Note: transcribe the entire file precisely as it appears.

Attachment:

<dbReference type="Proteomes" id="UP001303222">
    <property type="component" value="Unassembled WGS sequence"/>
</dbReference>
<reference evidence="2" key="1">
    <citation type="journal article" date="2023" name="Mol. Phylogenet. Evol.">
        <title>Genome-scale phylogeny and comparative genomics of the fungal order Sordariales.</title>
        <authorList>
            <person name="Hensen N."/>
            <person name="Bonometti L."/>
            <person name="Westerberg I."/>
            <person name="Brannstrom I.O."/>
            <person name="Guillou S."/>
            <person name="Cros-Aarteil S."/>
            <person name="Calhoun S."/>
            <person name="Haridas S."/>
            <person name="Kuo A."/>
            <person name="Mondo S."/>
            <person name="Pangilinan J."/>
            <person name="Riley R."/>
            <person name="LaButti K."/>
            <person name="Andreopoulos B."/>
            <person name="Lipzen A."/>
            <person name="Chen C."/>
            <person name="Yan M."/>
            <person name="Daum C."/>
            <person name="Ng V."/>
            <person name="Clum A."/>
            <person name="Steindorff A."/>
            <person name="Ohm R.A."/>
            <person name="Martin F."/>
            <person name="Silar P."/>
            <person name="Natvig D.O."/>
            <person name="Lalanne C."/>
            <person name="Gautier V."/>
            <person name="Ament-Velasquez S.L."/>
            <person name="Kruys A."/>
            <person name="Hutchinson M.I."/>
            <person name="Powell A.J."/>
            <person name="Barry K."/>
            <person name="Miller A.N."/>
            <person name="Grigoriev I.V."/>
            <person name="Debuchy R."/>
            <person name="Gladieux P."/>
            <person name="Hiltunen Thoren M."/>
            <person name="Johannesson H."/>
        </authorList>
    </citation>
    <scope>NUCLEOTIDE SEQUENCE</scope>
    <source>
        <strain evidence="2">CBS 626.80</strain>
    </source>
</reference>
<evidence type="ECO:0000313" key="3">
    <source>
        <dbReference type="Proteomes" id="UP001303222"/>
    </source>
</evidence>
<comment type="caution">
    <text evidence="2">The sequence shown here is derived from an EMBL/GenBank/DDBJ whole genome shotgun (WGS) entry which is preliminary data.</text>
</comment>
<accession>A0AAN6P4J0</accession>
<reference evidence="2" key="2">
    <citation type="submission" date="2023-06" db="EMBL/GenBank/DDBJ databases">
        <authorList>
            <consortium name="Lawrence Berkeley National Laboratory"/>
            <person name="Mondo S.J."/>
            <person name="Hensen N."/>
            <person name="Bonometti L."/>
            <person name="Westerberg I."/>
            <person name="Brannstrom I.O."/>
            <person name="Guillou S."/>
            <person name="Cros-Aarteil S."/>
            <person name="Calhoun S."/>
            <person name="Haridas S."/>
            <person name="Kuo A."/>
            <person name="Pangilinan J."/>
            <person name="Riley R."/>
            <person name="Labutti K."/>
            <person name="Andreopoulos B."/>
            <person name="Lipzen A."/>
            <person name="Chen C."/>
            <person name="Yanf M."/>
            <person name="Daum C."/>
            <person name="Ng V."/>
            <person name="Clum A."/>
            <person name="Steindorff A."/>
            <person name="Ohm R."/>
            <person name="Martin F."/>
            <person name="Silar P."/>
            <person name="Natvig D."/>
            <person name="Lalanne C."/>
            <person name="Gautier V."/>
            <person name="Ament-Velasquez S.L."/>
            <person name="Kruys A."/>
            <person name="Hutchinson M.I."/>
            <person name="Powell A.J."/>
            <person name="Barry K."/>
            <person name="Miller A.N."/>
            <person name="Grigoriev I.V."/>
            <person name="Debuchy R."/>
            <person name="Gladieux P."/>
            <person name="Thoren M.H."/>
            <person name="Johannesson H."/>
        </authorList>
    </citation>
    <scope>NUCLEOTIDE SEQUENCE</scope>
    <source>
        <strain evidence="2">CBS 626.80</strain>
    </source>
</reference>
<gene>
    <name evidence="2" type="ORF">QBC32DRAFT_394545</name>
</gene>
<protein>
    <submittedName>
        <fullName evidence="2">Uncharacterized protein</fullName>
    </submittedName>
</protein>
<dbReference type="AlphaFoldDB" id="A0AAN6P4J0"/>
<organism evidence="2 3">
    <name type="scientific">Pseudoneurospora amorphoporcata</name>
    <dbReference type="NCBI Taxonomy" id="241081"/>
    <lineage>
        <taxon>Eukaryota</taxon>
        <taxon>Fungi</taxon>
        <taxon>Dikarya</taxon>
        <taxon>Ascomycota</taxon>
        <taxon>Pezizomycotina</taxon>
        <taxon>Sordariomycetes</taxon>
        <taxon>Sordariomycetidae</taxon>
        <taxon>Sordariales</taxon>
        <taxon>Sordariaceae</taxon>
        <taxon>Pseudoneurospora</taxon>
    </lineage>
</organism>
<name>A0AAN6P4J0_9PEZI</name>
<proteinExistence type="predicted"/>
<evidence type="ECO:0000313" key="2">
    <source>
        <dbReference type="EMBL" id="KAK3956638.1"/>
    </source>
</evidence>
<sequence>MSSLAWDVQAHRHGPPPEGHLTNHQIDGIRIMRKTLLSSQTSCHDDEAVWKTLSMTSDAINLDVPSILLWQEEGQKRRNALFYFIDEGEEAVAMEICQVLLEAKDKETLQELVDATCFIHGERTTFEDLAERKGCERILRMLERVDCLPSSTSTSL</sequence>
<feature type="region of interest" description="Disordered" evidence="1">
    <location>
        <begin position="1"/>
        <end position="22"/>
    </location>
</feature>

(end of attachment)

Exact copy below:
<dbReference type="Proteomes" id="UP001303222">
    <property type="component" value="Unassembled WGS sequence"/>
</dbReference>
<reference evidence="2" key="1">
    <citation type="journal article" date="2023" name="Mol. Phylogenet. Evol.">
        <title>Genome-scale phylogeny and comparative genomics of the fungal order Sordariales.</title>
        <authorList>
            <person name="Hensen N."/>
            <person name="Bonometti L."/>
            <person name="Westerberg I."/>
            <person name="Brannstrom I.O."/>
            <person name="Guillou S."/>
            <person name="Cros-Aarteil S."/>
            <person name="Calhoun S."/>
            <person name="Haridas S."/>
            <person name="Kuo A."/>
            <person name="Mondo S."/>
            <person name="Pangilinan J."/>
            <person name="Riley R."/>
            <person name="LaButti K."/>
            <person name="Andreopoulos B."/>
            <person name="Lipzen A."/>
            <person name="Chen C."/>
            <person name="Yan M."/>
            <person name="Daum C."/>
            <person name="Ng V."/>
            <person name="Clum A."/>
            <person name="Steindorff A."/>
            <person name="Ohm R.A."/>
            <person name="Martin F."/>
            <person name="Silar P."/>
            <person name="Natvig D.O."/>
            <person name="Lalanne C."/>
            <person name="Gautier V."/>
            <person name="Ament-Velasquez S.L."/>
            <person name="Kruys A."/>
            <person name="Hutchinson M.I."/>
            <person name="Powell A.J."/>
            <person name="Barry K."/>
            <person name="Miller A.N."/>
            <person name="Grigoriev I.V."/>
            <person name="Debuchy R."/>
            <person name="Gladieux P."/>
            <person name="Hiltunen Thoren M."/>
            <person name="Johannesson H."/>
        </authorList>
    </citation>
    <scope>NUCLEOTIDE SEQUENCE</scope>
    <source>
        <strain evidence="2">CBS 626.80</strain>
    </source>
</reference>
<evidence type="ECO:0000313" key="3">
    <source>
        <dbReference type="Proteomes" id="UP001303222"/>
    </source>
</evidence>
<comment type="caution">
    <text evidence="2">The sequence shown here is derived from an EMBL/GenBank/DDBJ whole genome shotgun (WGS) entry which is preliminary data.</text>
</comment>
<accession>A0AAN6P4J0</accession>
<reference evidence="2" key="2">
    <citation type="submission" date="2023-06" db="EMBL/GenBank/DDBJ databases">
        <authorList>
            <consortium name="Lawrence Berkeley National Laboratory"/>
            <person name="Mondo S.J."/>
            <person name="Hensen N."/>
            <person name="Bonometti L."/>
            <person name="Westerberg I."/>
            <person name="Brannstrom I.O."/>
            <person name="Guillou S."/>
            <person name="Cros-Aarteil S."/>
            <person name="Calhoun S."/>
            <person name="Haridas S."/>
            <person name="Kuo A."/>
            <person name="Pangilinan J."/>
            <person name="Riley R."/>
            <person name="Labutti K."/>
            <person name="Andreopoulos B."/>
            <person name="Lipzen A."/>
            <person name="Chen C."/>
            <person name="Yanf M."/>
            <person name="Daum C."/>
            <person name="Ng V."/>
            <person name="Clum A."/>
            <person name="Steindorff A."/>
            <person name="Ohm R."/>
            <person name="Martin F."/>
            <person name="Silar P."/>
            <person name="Natvig D."/>
            <person name="Lalanne C."/>
            <person name="Gautier V."/>
            <person name="Ament-Velasquez S.L."/>
            <person name="Kruys A."/>
            <person name="Hutchinson M.I."/>
            <person name="Powell A.J."/>
            <person name="Barry K."/>
            <person name="Miller A.N."/>
            <person name="Grigoriev I.V."/>
            <person name="Debuchy R."/>
            <person name="Gladieux P."/>
            <person name="Thoren M.H."/>
            <person name="Johannesson H."/>
        </authorList>
    </citation>
    <scope>NUCLEOTIDE SEQUENCE</scope>
    <source>
        <strain evidence="2">CBS 626.80</strain>
    </source>
</reference>
<gene>
    <name evidence="2" type="ORF">QBC32DRAFT_394545</name>
</gene>
<protein>
    <submittedName>
        <fullName evidence="2">Uncharacterized protein</fullName>
    </submittedName>
</protein>
<dbReference type="AlphaFoldDB" id="A0AAN6P4J0"/>
<organism evidence="2 3">
    <name type="scientific">Pseudoneurospora amorphoporcata</name>
    <dbReference type="NCBI Taxonomy" id="241081"/>
    <lineage>
        <taxon>Eukaryota</taxon>
        <taxon>Fungi</taxon>
        <taxon>Dikarya</taxon>
        <taxon>Ascomycota</taxon>
        <taxon>Pezizomycotina</taxon>
        <taxon>Sordariomycetes</taxon>
        <taxon>Sordariomycetidae</taxon>
        <taxon>Sordariales</taxon>
        <taxon>Sordariaceae</taxon>
        <taxon>Pseudoneurospora</taxon>
    </lineage>
</organism>
<name>A0AAN6P4J0_9PEZI</name>
<proteinExistence type="predicted"/>
<evidence type="ECO:0000313" key="2">
    <source>
        <dbReference type="EMBL" id="KAK3956638.1"/>
    </source>
</evidence>
<sequence>MSSLAWDVQAHRHGPPPEGHLTNHQIDGIRIMRKTLLSSQTSCHDDEAVWKTLSMTSDAINLDVPSILLWQEEGQKRRNALFYFIDEGEEAVAMEICQVLLEAKDKETLQELVDATCFIHGERTTFEDLAERKGCERILRMLERVDCLPSSTSTSL</sequence>
<feature type="region of interest" description="Disordered" evidence="1">
    <location>
        <begin position="1"/>
        <end position="22"/>
    </location>
</feature>